Crested Gecko Setup Introduction
The minimum requirements for keeping Crested Geckos are easy to meet, and can even be quite cheap, but much more elaborate setups can be enjoyed by both the geckos and people looking at them. Although most of my geckos are housed in simple, low budget setups, I find the larger naturalistic enclosure on my desk to be the most enjoyable.
We will primarily discuss the most common types of crested gecko setup, which are almost universally agreed to be reasonable, but there is still some controversy about very large and very small enclosures, types of substrate and other specific issues. The more controversial opinions will be marked as such.
A juvenile crested gecko under 10 grams can be kept in a 6qt “shoebox” style plastic tub (12 inches long, 1.5 gallons) or a large Kritter Keeper (14.5 inches long, 3 gallons).
A 16-20 quart tub is good for up to 24 grams. After that, the animal is generally sexable and can do into an adult enclosures with a minimum of 10 gallons. 20 is preferable. We prefer the 12 X 12 X 18 inch ZooMed tanks for 24-35 gram adults. For breeding size adults, pairs usually go into 18X18X24 inch ZooMed tanks. Exo Terra tanks are also available in similar sizes. If you are going to give them a specialized reptile tank, choose ones with more height as they love to climb the walls and the underside of the screen top.
Types of Housing
For most people, the standard type of housing for crested gecko is a glass tank available at most pet shops. Reptile specialty stores may give you more options, such as front-opening glass enclosures with screen top and ventilation holes at the bottom. Most have an area that can be used to place natural-looking terrarium soil or moss, depending on how elaborate you want to go. You don’t have to go the natural route with this type of housing, but it’s a great option and we encourage you to research how to properly set up a naturalistic habitat.
For more information on glass and acrylic tank setups, check out our Standard Enclosures Guide.
For those with a large collection and need affordable, space-saving housing, a plastic tub with appropriate ventilation can be assembled cheaply and with a minimum of DIY effort. Tubs make geckos feel secure due to their semi-opaque material, but don’t allow for great visibility to those who want to display their animals. For a more detailed discussion of tubs, check out our Simple Setups Guide.
If you want to get more out of owning a gecko than just keeping your pet in a basic starter kit, consider going the natural route with our Naturalistic Enclosures Guide. Building a fully-stocked vivarium with bio-active soil and live plants is easier than you might think, and very rewarding. This type of terrarium setup will allow you to see how crested geckos interact with a more naturalistic environment.
The Bare Minimum
There are very few things that are requirements for keeping a Crested Gecko, but the following list should be considered the very least that is acceptable for housing.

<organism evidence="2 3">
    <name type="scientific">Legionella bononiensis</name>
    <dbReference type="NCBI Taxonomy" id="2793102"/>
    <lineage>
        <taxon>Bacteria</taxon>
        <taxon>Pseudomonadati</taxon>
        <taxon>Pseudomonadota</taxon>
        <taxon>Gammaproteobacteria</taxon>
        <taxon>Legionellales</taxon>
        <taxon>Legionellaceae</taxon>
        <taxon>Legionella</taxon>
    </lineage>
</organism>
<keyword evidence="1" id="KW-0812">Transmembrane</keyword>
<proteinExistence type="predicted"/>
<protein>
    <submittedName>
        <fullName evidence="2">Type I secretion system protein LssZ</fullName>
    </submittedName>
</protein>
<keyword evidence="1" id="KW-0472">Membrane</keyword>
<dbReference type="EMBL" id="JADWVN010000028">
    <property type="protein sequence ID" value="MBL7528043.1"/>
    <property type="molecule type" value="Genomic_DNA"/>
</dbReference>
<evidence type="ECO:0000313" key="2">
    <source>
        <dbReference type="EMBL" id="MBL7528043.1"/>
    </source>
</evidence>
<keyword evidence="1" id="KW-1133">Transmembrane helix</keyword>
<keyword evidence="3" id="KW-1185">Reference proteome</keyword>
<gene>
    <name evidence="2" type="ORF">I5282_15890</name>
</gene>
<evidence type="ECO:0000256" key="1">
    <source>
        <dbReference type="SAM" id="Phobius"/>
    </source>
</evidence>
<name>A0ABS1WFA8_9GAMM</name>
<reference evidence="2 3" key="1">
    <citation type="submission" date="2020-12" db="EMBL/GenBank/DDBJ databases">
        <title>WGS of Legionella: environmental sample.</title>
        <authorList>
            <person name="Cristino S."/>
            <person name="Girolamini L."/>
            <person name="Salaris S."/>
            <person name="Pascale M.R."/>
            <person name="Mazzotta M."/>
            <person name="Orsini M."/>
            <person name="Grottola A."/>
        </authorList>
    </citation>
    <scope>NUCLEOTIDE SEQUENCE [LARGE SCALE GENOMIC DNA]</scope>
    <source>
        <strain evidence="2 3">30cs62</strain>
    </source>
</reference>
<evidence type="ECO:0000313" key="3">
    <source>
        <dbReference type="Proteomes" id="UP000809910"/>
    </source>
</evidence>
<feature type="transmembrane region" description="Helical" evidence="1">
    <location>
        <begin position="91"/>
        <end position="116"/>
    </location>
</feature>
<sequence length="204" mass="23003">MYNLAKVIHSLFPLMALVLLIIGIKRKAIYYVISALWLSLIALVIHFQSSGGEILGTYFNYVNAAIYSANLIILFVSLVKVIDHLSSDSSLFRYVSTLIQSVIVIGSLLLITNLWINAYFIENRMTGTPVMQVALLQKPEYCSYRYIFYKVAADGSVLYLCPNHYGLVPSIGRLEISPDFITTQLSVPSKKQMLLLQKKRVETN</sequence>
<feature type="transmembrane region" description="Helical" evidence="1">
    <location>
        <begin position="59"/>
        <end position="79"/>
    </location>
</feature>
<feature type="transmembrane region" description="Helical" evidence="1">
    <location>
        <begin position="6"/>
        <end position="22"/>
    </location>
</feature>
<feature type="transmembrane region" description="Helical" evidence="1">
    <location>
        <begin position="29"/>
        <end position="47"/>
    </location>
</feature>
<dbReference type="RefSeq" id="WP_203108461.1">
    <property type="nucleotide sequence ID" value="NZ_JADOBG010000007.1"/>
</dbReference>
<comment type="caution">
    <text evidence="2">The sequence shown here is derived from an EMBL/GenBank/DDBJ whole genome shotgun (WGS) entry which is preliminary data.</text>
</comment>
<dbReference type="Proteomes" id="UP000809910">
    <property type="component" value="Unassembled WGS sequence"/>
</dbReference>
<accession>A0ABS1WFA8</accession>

- A water source. Daily misting with a spray bottle, with or without a water bowl will work. Misting also helps keep humidity up which in turn makes shedding easier. If you choose to include a water bowl, it should be cleaned frequently and should be shallow and easy for geckos to climb out of to avoid drownings, especially for babies.
Note that a water bowl is NOT a substitute for regular misting
- Appropriate food. Well balanced commercial diets are healthy and easy to use, but dusted insects and other homemade foods may also be fed.
Whether you use a commercial diet or mix up your own, you will need a small container for it. For babies something as small as a plastic bottle cap can be sufficient, and for adults and subadults a 1-2 oz deli cup is more than large enough.
Neither of these needs to be filled completely, but you should quickly see how much your geckos actually eat in a night and you can adjust what you give them accordingly.
Babies generally eat about 1 teaspoon of food; adults can eat up to 2 tablespoons; juveniles eat somewhere in between. Some geckos are piggies and some eat very little.
- Somewhere to hide. Whether it’s living or fake plants, a cork bark tube filled with moss, a simple toilet paper tube, or even a small cardboard box, Crested Geckos need a place to hide to feel safe.They also appreciate humid hides, which are generally small containers with moist substrate. These can also help with shedding problems, but are not as critical as just having some place to hide.
- An enclosure with room to move around. Many people feel that young crested geckos are more comfortable in small enclosures such as small Kritter Keepers, plastic shoeboxes (with holes) or even glass jars. Few if any would recommend anything smaller. Even babies need more room than there is in a plastic sandwich-sized tupperware box.
Being arboreal creatures, Crested Geckos prefer height to width, so it is often better to turn traditional long aquariums vertically on their sides when they are used to house climbing geckos, but they are usable either way.
That is basically it. In the other subpages of the Housing section we cover how to put together simple and basic setups, standard and typical tanks, and elaborate crested gecko terrariums, as well as guides on choosing materials to use.